In Connecticut, it is possible to spot 5 different species of Finches. These are:
- American Goldfinch
- House Finch
- Purple Finch
- Pine Siskin
- Red Crossbill
Want to learn more? This book on everything to do with Finches is a fantastic read!
North American finches are arctic birds at heart, breeding almost exclusively in the northernmost parts of Canada and then spreading to all parts of the continent.
Connecticut is one such landing spot, and houses all the most common finches found in North America and one that is only seen in the north.
Below, we discuss how, when, and where an intrepid birdwatcher can spot finches in Connecticut.
Want to attract finches? Take a look at our article!
What Finches can be seen in Conneticut?
1. American Goldfinch
This appropriately-named finch is the most common in North America, and it has a year-round presence in every state, including Connecticut.
This is a showbird, with bright yellow plumage on the back, wings, and crown; and stark black wingtips and mask.
You can spot a goldfinch rummaging around in the brush during winter, and they are even easier to spot if it snows, though less likely to make an appearance in extreme weather.
They will gather in large flocks with other goldfinches and songbirds to form foraging parties in December, and will visit backyard feeders if the bait is to their liking.
This finch used to be a pet until its ownership was outlawed and it spread throughout North America. Its history makes it the most likely of any finch to hang around residential neighborhoods and visit feeders, even ignoring a nearby human presence unless the person acts aggressively.
The male house finch is recognized by its silver-gray feathers throughout its back, crown, and wings, with hints of red on its face and neck; females are the same color, minus the red.
They are more likely to reside near the edge of forest where lowgrounds can be searched for food than to remain in long stretches of forest.
3. Pruple Finch
The ‘purple’ finch is actually a rose-colored bird with brown undertones, which may appear purple from a distance, or may be the result of a limited color palette when it was named.
Rose covers its face, crown, and neck, while blending into some of the medium brown feathers that cover its back and wings.
Its belly is white with hints of that same rose bleeding into its chest from deeper hues at the base of its face. Just like all the northern finches, you can find this Canadian breeder in the winter as it migrates south to avoid the coldest days and many remain all year if an ideal foraging spot is found.
They are not averse to backyard feeders if the surrounding habitat is suitable (read: secluded), but are less sociable than, say, goldfinches and house finches.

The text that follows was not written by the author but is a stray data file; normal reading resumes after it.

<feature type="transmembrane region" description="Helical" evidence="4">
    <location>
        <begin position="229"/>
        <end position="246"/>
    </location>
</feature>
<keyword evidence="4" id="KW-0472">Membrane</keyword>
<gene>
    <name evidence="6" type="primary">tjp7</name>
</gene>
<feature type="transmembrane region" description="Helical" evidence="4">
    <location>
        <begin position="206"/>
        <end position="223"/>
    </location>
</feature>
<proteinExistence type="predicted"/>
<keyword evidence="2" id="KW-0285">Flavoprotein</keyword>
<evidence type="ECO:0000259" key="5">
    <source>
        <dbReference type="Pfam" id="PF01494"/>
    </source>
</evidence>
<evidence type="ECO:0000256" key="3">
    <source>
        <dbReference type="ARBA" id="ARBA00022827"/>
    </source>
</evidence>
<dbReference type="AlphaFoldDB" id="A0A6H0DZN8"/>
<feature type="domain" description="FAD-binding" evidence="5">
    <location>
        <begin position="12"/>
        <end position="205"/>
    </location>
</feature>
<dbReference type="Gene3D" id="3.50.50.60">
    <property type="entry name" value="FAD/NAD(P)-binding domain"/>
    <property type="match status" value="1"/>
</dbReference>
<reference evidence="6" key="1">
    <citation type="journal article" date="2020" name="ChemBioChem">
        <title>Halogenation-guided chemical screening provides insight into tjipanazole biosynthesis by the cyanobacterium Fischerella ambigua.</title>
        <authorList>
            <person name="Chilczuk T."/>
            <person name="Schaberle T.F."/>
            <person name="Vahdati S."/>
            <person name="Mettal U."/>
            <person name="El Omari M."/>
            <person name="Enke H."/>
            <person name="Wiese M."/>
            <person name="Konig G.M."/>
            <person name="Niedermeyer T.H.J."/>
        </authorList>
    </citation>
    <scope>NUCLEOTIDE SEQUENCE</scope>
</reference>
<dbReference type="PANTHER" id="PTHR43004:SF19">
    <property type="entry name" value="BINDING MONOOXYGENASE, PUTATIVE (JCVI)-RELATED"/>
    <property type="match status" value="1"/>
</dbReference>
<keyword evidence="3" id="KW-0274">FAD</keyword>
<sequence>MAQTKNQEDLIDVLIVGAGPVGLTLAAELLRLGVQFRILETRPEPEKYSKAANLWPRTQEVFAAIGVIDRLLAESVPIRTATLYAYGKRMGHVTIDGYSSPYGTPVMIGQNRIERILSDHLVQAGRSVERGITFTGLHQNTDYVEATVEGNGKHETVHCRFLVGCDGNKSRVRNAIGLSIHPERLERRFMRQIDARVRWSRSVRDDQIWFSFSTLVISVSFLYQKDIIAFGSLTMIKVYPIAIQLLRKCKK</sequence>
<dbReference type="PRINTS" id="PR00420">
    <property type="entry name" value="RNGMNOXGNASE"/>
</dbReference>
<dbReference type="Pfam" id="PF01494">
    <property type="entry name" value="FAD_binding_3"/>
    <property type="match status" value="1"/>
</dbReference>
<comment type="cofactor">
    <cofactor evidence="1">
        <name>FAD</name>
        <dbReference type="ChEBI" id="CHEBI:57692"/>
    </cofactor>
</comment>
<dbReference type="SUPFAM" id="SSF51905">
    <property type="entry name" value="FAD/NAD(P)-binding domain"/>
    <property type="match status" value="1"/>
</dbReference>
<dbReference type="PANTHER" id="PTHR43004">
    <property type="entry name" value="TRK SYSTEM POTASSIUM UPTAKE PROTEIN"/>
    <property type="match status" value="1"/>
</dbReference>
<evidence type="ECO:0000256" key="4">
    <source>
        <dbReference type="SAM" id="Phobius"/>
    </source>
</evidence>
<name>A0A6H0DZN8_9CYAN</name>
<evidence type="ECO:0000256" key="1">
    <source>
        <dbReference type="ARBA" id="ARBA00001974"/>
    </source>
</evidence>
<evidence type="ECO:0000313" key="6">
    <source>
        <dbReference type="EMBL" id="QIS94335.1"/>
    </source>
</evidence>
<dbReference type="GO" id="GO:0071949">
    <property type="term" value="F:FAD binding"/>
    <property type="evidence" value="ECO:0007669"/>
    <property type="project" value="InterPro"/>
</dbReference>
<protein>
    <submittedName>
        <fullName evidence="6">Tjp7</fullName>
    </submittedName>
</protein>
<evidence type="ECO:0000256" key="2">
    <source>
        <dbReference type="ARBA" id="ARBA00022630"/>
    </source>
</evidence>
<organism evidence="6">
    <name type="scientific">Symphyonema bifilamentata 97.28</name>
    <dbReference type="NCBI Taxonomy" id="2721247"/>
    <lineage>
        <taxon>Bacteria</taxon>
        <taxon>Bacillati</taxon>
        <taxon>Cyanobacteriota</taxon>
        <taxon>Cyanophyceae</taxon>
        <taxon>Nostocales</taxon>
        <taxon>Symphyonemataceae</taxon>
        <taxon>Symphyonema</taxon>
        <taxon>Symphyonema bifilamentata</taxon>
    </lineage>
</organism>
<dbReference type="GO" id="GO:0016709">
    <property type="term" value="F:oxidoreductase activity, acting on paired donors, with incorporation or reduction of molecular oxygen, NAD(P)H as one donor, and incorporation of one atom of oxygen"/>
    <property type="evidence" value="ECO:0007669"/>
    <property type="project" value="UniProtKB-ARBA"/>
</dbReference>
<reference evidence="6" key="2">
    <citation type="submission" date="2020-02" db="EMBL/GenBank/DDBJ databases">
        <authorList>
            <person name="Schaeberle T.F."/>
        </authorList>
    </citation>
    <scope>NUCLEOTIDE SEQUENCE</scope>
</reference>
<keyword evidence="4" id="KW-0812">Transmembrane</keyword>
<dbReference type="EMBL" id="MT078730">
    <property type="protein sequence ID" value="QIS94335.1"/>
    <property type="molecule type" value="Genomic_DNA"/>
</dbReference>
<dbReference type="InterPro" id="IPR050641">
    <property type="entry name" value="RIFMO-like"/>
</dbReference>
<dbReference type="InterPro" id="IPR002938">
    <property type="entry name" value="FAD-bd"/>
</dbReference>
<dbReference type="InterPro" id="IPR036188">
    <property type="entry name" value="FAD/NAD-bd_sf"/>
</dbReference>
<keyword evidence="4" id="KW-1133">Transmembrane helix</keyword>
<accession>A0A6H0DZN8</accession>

4. Pine Siskin
This is another arctic breeder who spreads throughout the U.S. and maintains winter homes in every state. Look for their white and gray speckled stomach; a gray and brown blend on the face, crown, and back; and black and yellow wings that really stand out from the subdued tones of its body and head.
Siskins often move in groups, which may include goldfinches and other songbirds.
Like most finches, siskins habitually hang near the edge of forests–sometimes literally hanging upside down from tree limbs like a bat–to seek out foraging opportunities in nearby lowlands.
They can occasionally be lured to birdfeeders with sunflower seeds.
5. Common Redpoll
A true arctic bird, the redpoll multiplies in the farthest reaches of northern Canada, coming south in the winter to escape the severe cold season.
Redpolls are recognized by the red patch of feathers in the middle of their foreheads as well as the soft red feathers across the neck.
Elsewhere, they are typically gray and white on the stomach area and a darker shade of gray with white accents across the wings and back.
They are naturally blended with the snow except for red, and they are just slightly larger than sparrows, making them hard to spot.
Watch for their rapid movements along the ground during foraging expeditions, but don’t expect them to pop up at feeders, as these birds avoid human contact and remain near the forest’s edge.
We are avid bird-watchers who recently retired, allowing us more time to travel the world. Fortunately, we have managed to visit numerous countries around Europe, Asia, and America. Watching and photographing birds has been a passion for many years and we are making the most of the extra time on our hands!